F1 left NBC for ESPN at the end of the 2017 season, following a dispute between F1 and NBC. At the time, NBC wanted to retain exclusive digital rights to F1, something F1 were unwilling to let happen, as this would have prevented the over-the-top F1 TV product from launching in the US.
Since then, NBC’s owners Comcast have bought Sky UK, so a return to NBC for F1 would make strategic sense for all parties. Maybe NBC no longer sees F1 TV as a major threat either, which does not spell good news F1 TV’s subscriber numbers if that is indeed the case…
Readers may remember that back at the Canadian Grand Prix, Valtteri Bottas spun coming out of the second corner during qualifying.
The spin aired live on some outlets, such as Radio 5 Live and Channel 4 (during their highlights show), but other outlets, such as Sky Sports F1, did not air it live.
Each camera operator has a ‘push to live’ button meaning that, if an incident is unfolding in front of them, they can push a button that bypasses the director and allows them to go live to air (although clearly this should only be used under exceptional circumstances).
In Canada, the feed Sky was taking was different to that Radio 5 Live, Channel 4 and others took – there are four different ‘World Feed’ options, catering for different regions.
At the time of the Canadian qualifying session, the ‘push to live’ mechanism was only being sent to two of the four feeds. The issue was rectified for race day.
Formula 1 has launched F1 Tracks, a music playlist that will be updated on a weekly basis across major audio streaming platforms, including Spotify, Apple and Deezer. The tracks are filtered into four categories (Pace, Mechanical, Spirit and Fan).
To quote F1 themselves in response to a fan question on Twitter, F1 Track “gives us a dynamic platform for fans that brings [music and sport] together – and allows us to create exciting promotional opportunities within F1 such as getting talent in to races for performances, DJ sets, interviews, and others.”
Fans heard a new voice on the World Feed during the British Grand Prix weekend. Jake Sanson commentated on Formula Two practice and qualifying, as well as all of Formula Three’s sessions alongside Alex Jacques.
The most recent series of Top Gear featured a segment looking at the Lotus 79, which won the 1978 Constructors’ Championship. Honestly, this is an excellent VT from start to finish, and is Top Gear at its strongest.
Chris Harris narrates the piece, and takes the Lotus 79 out on-track in the latter half of the segment. The piece also features contributions from Peter Wright (R&D at Lotus from 1975 to 1983), Mario Andretti and Clive Chapman.
UK readers can watch the segment on BBC iPlayer here (46 minutes in), the episode available on iPlayer for the next eleven months.
Facebook are touting MotoGP as one of their success stories on the platform. The social media outlet says that MotoGP “aimed to drive incremental referral traffic to its website differently, through a strong links publishing strategy on Facebook with a video focus.”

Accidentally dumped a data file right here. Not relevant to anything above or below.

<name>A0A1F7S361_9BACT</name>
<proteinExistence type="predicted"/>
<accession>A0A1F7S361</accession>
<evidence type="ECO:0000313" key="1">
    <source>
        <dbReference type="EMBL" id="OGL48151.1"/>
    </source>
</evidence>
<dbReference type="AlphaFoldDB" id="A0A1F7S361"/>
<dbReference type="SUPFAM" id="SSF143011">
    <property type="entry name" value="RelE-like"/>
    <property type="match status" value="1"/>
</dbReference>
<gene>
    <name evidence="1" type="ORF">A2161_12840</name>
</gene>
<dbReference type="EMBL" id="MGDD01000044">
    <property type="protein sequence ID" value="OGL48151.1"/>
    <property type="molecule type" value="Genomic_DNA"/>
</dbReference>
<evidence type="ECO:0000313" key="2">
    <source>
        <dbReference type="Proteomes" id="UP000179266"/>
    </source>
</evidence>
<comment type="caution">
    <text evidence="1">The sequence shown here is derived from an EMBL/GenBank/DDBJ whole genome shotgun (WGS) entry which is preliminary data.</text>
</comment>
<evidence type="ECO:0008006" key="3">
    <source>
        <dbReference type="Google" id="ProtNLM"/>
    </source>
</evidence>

After implementing the strategy, MotoGP saw their referral traffic from social media to their website increasing by 40 percent year-on-year, with referrals from Facebook leaping by 90 percent year-on-year.
The new electric SUV off-road racing series Extreme E, which is operated by Formula E, has signed a multi-year broadcast deal with Fox Sports. The deal, which covers USA, Canada, and the Caribbean, will see Fox Sports cover the first three campaigns beginning with the inaugural series in 2021.
Bill Wagner, who is Fox Sports’ EVP and Head of Programming, said “FOX Sports is excited to add Extreme E to its programming line-up in 2021. Extreme racing in extreme environments, all using the latest electric technology makes for inviting programming across multiple audiences.”
The BBC published an article looking at Shiv Gohil’s Formula E photography which is worth a read (here).
Greenlight Television have announced that King of the Roads will air on Motorsport.tv. All ten Road Races will air on a same day basis on the over-the-top platform.
Spot any stories making the rounds worth mentioning? Drop a line in the comments section.
Germany plays host to the half way stage of the Formula 1 season, as the paddock heads to Hockenheim.
After live coverage at Silverstone, it is back to highlights for Channel 4 for the remainder of the season, as Billy Monger joins the team for the weekend alongside regulars Steve Jones, David Coulthard and Ben Edwards. Sky’s coverage of qualifying and the race airs across their F1 channel and Main Event.
Due to the different contractual arrangements in play between F1 and circuit organisers, Formula Two and Formula Three are again absent, leaving a lighter weekend schedule for fans attending the Grand Prix. The last time Formula Two (or GP2 as it was known then) raced at Hockenheim was back in 2016.
Elsewhere, the IndyCar Series heats up, with only four races remaining following the Mid-Ohio round. It is also a busy weekend on the endurance front, with Spa and Suzuka playing host to four- and two-wheel racing respectively.
Channel 4 F1
27/07 – 18:30 to 20:00 – Qualifying Highlights
28/07 – 19:00 to 21:00 – Race Highlights
Sky Sports F1 Sessions
26/07 – 09:45 to 11:45 – Practice 1 (also Sky Sports Main Event until 11:00)
26/07 – 13:45 to 15:45 – Practice 2
27/07 – 10:45 to 12:30
=> 10:45 – Practice 3
=> 12:10 – Paddock Walkabout
27/07 – 13:00 to 15:30 – Qualifying